Exploring Theme Elements

As already mentioned, the Luna or Windows XP theme is the default. It is enabled the first time your boot up Windows XP. So, where are the settings for the various elements that make up the Luna theme, such as the background or sound scheme? They are kept in an actual theme file (called Luna.theme).


If you refer to Chapter 1, "Understanding the Windows XP Graphical User Interface," we have included the desktop and window fonts as part of the elements that make up a Windows theme. While not forgetting that they are important to a theme, we will forgo a discussion of font changes in this section because we already discussed the options for sizing fonts in the Display Properties dialog box in Chapter 2. Take a look at the section "Changing the Windows Font Size" in the previous chapter.

But we want to actually view these settings, so we need to find the particular dialog box or utility that enables a user to actually edit the settings of a theme. Let's begin our survey of the Luna theme elements with the desktop background settings and then work our way through the other elements, such as the desktop icons, mouse pointers, and sound scheme.

The Theme Background

The theme background (or wallpaper, as it was called in previous versions of Windows) is the background that covers the Windows desktop. By default, the Luna theme uses the Bliss background shown in Figure 3.2.

Figure 3.2. The default background for the Luna theme is Bliss.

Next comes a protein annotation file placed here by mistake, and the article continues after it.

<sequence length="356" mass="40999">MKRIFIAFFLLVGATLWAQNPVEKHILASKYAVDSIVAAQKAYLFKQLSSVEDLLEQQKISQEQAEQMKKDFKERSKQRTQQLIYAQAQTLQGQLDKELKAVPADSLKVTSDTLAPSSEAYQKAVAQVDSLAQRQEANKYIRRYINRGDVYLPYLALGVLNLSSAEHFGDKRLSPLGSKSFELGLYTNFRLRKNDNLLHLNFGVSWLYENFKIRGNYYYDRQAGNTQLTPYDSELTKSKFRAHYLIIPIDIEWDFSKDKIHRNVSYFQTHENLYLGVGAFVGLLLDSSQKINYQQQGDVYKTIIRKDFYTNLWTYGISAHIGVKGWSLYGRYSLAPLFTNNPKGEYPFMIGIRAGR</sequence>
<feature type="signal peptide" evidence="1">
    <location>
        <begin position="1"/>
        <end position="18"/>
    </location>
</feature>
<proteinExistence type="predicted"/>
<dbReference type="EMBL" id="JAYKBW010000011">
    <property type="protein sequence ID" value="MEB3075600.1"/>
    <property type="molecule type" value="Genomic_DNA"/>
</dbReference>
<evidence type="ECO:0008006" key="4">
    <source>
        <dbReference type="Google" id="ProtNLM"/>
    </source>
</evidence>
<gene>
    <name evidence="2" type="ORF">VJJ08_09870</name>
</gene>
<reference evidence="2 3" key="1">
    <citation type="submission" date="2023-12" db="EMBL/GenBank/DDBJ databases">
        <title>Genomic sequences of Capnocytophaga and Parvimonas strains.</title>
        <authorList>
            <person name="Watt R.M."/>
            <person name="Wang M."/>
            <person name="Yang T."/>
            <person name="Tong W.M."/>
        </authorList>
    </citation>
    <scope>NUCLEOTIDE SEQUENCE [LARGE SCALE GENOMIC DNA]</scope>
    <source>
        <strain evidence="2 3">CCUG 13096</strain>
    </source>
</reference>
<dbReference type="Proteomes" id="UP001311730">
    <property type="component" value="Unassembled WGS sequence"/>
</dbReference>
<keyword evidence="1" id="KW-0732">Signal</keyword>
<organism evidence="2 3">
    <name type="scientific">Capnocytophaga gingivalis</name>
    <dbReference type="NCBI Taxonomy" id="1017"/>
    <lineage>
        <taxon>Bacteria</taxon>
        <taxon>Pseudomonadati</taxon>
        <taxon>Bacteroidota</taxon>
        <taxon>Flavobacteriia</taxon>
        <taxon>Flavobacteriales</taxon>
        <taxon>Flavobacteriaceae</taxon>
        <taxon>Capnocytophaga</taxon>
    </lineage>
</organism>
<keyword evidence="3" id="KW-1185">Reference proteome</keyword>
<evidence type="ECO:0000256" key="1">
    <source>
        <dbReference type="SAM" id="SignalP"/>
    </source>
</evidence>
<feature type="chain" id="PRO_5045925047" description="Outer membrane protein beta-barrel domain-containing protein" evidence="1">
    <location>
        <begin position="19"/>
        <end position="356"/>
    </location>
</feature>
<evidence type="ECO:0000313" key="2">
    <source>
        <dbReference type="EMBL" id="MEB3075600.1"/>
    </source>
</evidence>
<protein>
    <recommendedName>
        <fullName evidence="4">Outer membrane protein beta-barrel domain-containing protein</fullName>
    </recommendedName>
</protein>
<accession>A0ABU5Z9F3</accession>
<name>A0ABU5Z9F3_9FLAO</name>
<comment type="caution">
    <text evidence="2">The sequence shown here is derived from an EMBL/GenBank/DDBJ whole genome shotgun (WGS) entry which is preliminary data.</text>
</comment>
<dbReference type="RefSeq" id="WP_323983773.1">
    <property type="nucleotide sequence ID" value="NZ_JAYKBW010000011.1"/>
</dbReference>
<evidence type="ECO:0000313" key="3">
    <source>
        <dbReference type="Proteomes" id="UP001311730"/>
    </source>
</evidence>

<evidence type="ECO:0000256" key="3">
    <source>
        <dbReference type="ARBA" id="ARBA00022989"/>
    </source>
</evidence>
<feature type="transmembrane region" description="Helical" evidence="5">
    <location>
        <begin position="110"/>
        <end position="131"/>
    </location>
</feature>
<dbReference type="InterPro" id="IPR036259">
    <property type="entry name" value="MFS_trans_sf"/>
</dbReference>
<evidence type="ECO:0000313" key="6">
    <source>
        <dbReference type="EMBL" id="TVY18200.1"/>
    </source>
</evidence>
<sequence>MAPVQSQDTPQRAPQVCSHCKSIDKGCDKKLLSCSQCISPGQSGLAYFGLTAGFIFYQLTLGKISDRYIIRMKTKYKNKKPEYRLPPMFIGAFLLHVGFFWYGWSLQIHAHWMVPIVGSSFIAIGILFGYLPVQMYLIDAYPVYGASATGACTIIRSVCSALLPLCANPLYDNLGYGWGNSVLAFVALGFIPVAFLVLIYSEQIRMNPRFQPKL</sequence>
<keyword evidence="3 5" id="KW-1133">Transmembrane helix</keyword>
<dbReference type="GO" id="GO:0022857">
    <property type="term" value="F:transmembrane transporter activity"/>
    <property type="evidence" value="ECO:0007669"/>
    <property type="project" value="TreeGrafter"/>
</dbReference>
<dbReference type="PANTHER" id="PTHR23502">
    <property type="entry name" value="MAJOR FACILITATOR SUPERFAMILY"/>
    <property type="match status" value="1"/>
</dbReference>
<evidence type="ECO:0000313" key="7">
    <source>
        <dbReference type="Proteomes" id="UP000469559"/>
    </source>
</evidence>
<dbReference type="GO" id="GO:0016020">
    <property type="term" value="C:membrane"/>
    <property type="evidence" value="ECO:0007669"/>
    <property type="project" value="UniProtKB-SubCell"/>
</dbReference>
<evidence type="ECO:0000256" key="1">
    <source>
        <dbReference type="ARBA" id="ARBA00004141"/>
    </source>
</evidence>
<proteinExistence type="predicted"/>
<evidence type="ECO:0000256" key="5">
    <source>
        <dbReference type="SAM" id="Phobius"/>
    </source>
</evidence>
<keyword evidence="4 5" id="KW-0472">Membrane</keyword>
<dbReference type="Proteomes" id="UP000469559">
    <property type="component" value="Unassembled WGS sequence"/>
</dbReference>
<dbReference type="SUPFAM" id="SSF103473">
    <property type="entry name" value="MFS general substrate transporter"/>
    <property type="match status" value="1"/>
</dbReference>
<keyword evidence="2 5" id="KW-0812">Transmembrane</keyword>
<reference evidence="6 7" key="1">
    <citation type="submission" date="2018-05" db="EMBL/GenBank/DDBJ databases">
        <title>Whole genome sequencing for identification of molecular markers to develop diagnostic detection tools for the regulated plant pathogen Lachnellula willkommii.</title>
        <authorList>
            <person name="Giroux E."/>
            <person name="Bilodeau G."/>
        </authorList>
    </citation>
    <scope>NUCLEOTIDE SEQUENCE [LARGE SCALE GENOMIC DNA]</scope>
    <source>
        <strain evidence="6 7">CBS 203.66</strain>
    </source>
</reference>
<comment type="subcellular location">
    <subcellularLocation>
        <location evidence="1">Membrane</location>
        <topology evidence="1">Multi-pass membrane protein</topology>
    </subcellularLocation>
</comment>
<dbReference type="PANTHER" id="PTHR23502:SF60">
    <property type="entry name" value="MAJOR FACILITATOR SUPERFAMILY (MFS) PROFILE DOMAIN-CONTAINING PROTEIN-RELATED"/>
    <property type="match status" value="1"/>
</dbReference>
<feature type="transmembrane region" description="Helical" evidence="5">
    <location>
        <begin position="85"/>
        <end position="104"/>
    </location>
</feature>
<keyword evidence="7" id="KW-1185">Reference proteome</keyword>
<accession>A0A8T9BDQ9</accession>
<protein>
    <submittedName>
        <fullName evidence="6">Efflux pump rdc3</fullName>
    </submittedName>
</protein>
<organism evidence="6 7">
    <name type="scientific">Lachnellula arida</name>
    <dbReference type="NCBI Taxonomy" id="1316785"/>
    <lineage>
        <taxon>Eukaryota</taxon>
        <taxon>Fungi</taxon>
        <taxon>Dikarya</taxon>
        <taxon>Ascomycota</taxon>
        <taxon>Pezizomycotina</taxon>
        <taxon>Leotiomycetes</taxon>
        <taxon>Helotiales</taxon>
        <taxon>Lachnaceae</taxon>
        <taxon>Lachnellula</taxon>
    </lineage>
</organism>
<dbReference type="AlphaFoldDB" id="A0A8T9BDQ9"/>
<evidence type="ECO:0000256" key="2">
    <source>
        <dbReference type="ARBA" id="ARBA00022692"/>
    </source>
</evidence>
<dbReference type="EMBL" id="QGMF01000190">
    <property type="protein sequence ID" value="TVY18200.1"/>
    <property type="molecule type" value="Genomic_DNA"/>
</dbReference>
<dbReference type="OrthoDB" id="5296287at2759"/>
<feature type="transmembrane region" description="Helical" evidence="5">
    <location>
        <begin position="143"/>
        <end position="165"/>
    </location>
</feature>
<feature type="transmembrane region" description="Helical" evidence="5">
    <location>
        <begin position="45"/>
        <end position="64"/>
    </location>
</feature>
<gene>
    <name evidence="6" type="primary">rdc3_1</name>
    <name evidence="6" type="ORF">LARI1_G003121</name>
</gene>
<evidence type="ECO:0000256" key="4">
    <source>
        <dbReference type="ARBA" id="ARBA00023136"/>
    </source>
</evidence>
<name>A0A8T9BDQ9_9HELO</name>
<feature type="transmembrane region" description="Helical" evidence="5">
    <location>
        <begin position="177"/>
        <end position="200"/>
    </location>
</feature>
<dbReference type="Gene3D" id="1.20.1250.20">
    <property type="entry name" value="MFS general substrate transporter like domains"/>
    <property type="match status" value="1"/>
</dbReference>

For the sake of comparison, let's take a look at the Windows XP desktop when it is not covered by a background. Figure 3.3 shows the desktop without a background.

Figure 3.3. The Windows desktop without a background.

When no background is selected, you actually see the color that has been selected for the desktop as part of the theme's default color scheme. In Luna's case, a dark blue color has been assigned to the desktop (as part of the default color scheme).

To find the default background for a theme you have assigned to Windows, you need to go to the Desktop tab of the Display Properties dialog box, which is shown in Figure 3.4.

Figure 3.4. The Desktop tab lists the current background and offers a list of alternatives.

To open the Display Properties dialog box, right-click the Windows desktop and select Properties from the shortcut menu. When the dialog box opens, select the Desktop tab.

You can see from Figure 3.4 (and your own Display Properties dialog box) that Windows XP offers a number of backgrounds. When you change the background, you are actually modifying the theme. We will cover changing the desktop background and how Windows XP acknowledges that you have done this later in this chapter.

Desktop Icons